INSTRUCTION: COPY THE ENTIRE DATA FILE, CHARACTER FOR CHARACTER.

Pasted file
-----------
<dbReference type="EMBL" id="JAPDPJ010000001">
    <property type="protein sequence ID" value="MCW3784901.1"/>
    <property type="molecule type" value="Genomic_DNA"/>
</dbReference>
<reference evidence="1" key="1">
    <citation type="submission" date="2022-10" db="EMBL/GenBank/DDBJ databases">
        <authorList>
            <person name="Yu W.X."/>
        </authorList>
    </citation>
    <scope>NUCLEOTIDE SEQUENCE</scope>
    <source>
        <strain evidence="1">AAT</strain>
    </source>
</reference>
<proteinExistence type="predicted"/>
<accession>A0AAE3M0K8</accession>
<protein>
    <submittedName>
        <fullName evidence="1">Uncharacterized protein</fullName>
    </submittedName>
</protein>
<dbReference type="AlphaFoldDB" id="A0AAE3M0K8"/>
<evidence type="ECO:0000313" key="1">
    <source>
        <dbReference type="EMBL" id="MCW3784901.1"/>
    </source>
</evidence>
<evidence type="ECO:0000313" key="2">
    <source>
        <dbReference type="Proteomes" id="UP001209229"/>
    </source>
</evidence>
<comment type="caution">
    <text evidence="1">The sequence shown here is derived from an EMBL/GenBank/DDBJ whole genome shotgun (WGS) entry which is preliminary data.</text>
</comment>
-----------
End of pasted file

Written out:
<dbReference type="EMBL" id="JAPDPJ010000001">
    <property type="protein sequence ID" value="MCW3784901.1"/>
    <property type="molecule type" value="Genomic_DNA"/>
</dbReference>
<reference evidence="1" key="1">
    <citation type="submission" date="2022-10" db="EMBL/GenBank/DDBJ databases">
        <authorList>
            <person name="Yu W.X."/>
        </authorList>
    </citation>
    <scope>NUCLEOTIDE SEQUENCE</scope>
    <source>
        <strain evidence="1">AAT</strain>
    </source>
</reference>
<proteinExistence type="predicted"/>
<accession>A0AAE3M0K8</accession>
<protein>
    <submittedName>
        <fullName evidence="1">Uncharacterized protein</fullName>
    </submittedName>
</protein>
<dbReference type="AlphaFoldDB" id="A0AAE3M0K8"/>
<evidence type="ECO:0000313" key="1">
    <source>
        <dbReference type="EMBL" id="MCW3784901.1"/>
    </source>
</evidence>
<evidence type="ECO:0000313" key="2">
    <source>
        <dbReference type="Proteomes" id="UP001209229"/>
    </source>
</evidence>
<comment type="caution">
    <text evidence="1">The sequence shown here is derived from an EMBL/GenBank/DDBJ whole genome shotgun (WGS) entry which is preliminary data.</text>
</comment>